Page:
Godzilla Review: King of the Monsters Reigns Again

Godzilla Review: King of the Monsters Reigns Again

I was 10 when the 1998 Godzilla movie was released. It was the coolest thing I’d ever seen since Top Gun (which was the first Hollywood film I ever saw). The image that always remained with me was the old Japanese man in the opening scene who, after being asked what he saw, frighteningly murmurs, “Gojira, Gojira… Gojira!” Brrrr… Chilling! But years went by and I realized that the ’98 reboot was, well, silly to say the least. Every time I re-watched I loved it less.

That version wasn’t true to anything Godzilla- they even turned him from an unwitting hero into a villain. Director Roland Emmerich has since acknowledged that he screwed it up with that movie and even suggested that another reboot is necessary to make Godzilla loveable again to a new generation. And in 2014, Warner Bros. Pictures and director Gareth Edwards heeded Emmerich’s call with an all new Godzilla.

This version is more traditional, suave and cohesive. It’s bigger and better in every way. All the chips in this year’s version are so perfectly placed that you’ll forget that the star of the show is late to the party. Godzilla almost plays a supporting role. We only get a first glimpse of him 40 minutes into the film as he waddles under the sea surface with just his monstrous jagged spikes protruding. It's only a teasing spectre of how menacingly gigantic this creature could be. The director does a good job to keep the audiences with bated breath.

The first part of this movie is spent patiently setting up the story and building characters in a more-human-less-mythological story arch that transports us from the Philippines to Japan to Hawaii and then the USA. The multi-national cast all play their roles to a satisfactory level. Although it's quite obvious that most of the brilliant actors in this film like Bryan Cranston (of "I am the danger" fame), Ken Watanabe, Juliette Binoche and Sally Hawkins were picked not for their skills but for their huge popularity in their respective markets.

It's at the hour mark that the movie comes to its own and we get the full picture of the titular monster; and I can tell you it’s well worth the wait – You might want to save your popcorn for this moment. The size and scale of Godzilla is eye-popping, it's scaly structure so mean and frightening and its roar as majestic as that of a thousand lions.

The thing that works for this 2014 reboot is that it is intelligent. Most dumbed-down apocalyptic blockbusters tend to con quick emotion out of audiences by blindly scripting worn out (and mostly corny) rousing speeches that galvanize and remind us of our unflinching human spirit – I'm looking at you Pacific Rim, Independence Day and The Matrix Reloaded. That's the easy way. Few big-budget films are bold enough to be objective about our destructive nature as human beings; and gladly, this Godzilla is one of those.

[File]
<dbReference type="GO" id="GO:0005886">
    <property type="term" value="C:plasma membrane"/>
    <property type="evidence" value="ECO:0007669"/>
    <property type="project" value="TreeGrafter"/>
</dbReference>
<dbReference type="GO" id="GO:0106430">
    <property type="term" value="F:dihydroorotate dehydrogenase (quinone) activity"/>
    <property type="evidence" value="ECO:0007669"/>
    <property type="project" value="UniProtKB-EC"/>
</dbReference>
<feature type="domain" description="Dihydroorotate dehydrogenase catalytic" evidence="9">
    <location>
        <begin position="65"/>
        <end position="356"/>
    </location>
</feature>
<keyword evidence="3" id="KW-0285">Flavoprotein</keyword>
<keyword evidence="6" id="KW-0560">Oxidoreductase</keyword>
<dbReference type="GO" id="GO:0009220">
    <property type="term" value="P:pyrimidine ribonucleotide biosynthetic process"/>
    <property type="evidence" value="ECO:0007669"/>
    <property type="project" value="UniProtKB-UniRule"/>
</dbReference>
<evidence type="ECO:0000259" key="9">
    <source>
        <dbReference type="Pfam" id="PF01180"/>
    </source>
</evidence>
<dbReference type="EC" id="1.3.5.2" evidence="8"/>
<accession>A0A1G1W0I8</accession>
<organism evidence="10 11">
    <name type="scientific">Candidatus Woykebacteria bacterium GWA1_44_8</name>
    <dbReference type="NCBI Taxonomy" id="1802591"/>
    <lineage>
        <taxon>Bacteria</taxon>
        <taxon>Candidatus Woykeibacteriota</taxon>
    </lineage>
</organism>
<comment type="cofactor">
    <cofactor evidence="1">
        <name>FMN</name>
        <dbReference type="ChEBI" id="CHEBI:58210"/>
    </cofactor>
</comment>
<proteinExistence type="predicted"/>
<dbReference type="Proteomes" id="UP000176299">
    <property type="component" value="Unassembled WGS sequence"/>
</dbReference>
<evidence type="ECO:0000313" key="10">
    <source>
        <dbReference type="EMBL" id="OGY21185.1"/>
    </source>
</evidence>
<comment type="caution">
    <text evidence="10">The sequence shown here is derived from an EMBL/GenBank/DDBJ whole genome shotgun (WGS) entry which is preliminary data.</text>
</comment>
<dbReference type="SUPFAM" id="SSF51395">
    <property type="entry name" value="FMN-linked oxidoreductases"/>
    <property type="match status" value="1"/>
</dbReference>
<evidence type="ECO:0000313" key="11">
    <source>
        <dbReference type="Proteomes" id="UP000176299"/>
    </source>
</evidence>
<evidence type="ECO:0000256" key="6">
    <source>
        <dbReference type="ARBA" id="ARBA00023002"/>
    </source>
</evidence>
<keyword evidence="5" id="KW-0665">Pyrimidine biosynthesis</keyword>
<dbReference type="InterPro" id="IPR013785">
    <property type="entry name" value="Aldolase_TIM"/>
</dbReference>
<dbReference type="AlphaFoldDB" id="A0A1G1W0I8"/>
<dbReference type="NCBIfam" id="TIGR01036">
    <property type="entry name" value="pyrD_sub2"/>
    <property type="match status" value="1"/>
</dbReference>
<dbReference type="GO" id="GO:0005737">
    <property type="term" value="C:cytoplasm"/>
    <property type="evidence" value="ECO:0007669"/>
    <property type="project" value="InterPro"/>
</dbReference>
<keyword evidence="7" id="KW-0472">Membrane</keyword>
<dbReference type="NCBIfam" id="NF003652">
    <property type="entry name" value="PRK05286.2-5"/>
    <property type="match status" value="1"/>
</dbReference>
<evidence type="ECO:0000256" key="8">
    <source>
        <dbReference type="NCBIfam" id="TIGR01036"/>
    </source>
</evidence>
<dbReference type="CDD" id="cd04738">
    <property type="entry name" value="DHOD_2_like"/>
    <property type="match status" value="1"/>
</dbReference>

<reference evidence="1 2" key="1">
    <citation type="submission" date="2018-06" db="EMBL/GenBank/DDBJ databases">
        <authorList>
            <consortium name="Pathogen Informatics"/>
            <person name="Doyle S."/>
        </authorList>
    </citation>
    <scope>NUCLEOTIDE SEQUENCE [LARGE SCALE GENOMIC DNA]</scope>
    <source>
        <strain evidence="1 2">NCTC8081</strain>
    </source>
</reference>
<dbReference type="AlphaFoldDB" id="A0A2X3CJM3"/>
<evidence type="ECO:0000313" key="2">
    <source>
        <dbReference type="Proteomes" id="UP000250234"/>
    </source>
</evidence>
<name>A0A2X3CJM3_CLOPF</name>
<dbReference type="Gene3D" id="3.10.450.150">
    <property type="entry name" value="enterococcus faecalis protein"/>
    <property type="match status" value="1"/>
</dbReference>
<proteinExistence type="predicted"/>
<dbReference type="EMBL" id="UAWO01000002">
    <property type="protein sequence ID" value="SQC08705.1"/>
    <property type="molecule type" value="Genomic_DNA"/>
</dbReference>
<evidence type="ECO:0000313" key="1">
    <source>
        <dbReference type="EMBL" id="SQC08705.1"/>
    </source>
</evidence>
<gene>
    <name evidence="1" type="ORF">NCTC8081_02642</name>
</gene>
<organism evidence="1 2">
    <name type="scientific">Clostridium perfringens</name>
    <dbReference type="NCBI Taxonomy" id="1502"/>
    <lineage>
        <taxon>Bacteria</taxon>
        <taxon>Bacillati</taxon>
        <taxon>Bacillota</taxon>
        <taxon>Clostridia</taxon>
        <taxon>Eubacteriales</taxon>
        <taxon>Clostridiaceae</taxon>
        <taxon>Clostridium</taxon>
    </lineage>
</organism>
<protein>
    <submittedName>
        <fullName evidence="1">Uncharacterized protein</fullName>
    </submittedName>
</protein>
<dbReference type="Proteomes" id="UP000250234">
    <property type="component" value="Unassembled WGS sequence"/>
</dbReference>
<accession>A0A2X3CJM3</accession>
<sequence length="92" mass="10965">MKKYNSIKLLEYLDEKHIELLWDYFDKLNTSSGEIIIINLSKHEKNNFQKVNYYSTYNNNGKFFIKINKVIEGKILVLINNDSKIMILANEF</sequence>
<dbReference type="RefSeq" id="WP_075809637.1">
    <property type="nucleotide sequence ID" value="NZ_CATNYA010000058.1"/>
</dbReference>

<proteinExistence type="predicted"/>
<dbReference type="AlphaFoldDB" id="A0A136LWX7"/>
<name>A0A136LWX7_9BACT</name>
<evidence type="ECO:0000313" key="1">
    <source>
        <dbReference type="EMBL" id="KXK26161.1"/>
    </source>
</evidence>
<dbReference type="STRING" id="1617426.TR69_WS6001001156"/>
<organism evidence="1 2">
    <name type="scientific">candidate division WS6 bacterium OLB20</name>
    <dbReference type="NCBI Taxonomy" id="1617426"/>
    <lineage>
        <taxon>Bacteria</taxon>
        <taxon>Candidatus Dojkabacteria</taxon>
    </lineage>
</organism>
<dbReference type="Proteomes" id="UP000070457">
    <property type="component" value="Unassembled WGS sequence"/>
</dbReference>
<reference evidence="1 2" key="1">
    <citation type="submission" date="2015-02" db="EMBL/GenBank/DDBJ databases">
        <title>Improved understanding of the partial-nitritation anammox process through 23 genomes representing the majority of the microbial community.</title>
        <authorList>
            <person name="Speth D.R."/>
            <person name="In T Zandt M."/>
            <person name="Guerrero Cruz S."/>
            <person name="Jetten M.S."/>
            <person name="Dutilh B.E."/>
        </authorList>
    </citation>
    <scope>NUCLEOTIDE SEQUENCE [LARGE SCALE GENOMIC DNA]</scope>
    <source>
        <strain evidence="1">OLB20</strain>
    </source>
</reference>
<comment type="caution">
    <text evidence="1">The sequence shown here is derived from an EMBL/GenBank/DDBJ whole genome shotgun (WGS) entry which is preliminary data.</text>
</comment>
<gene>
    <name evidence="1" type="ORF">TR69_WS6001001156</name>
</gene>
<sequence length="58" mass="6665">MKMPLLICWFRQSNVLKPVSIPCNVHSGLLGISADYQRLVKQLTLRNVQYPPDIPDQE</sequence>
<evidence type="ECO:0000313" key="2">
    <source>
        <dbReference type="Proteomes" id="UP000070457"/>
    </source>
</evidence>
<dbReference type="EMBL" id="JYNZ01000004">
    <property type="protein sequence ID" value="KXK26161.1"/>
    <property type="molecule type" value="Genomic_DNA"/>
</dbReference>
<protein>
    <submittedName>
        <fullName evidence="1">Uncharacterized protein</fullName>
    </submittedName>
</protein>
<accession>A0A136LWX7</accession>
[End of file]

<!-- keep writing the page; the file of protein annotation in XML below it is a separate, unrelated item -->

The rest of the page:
It doesn't shy away from scolding mankind’s arrogance- especially the Western world. Godzilla ominously juxtaposes our falsely perceived "top of the species ladder" against the wrath of nature and the end result is an incredible display of how insignificant humanity – with all our technological and weapon advancements – can seem in the face of natural terror that is inevitable thanks to our recklessness.

In reality, we do not have a renegade dragon-whale monster to protect us from ourselves. We don't have a Godzilla that will rise from the seas to restore the natural order that we're forsaking. But the notable thing this movie asks is that we not take our exploits to that extreme. That is why for shock factor, people die in Godzilla. Lots of them. And no, not the fast-cutting hints of people dying that overly diplomatic filmmakers employ. Director Gareth Edwards sees to it that people are seen to die. People die under the heavy feet of MUTOs (Massive Unidentified Terrestrial Organism's), people die in a nuclear plant collapse, people die under the rubble of destroyed buildings, people get swept by a Tsunami, people fall like rain from the sky with their helicopters and jets…it's endless. It's all symbolic of recent human catastrophe, both natural and man-made.

That being said, the point of Godzilla 2014 is not to be offensive, but to be honest, which it refreshingly is. Add to that its imposing grandness and well-worked plot, and it makes for a worthy popcorn movie.

This review is courtesy of IMAX 20th Century




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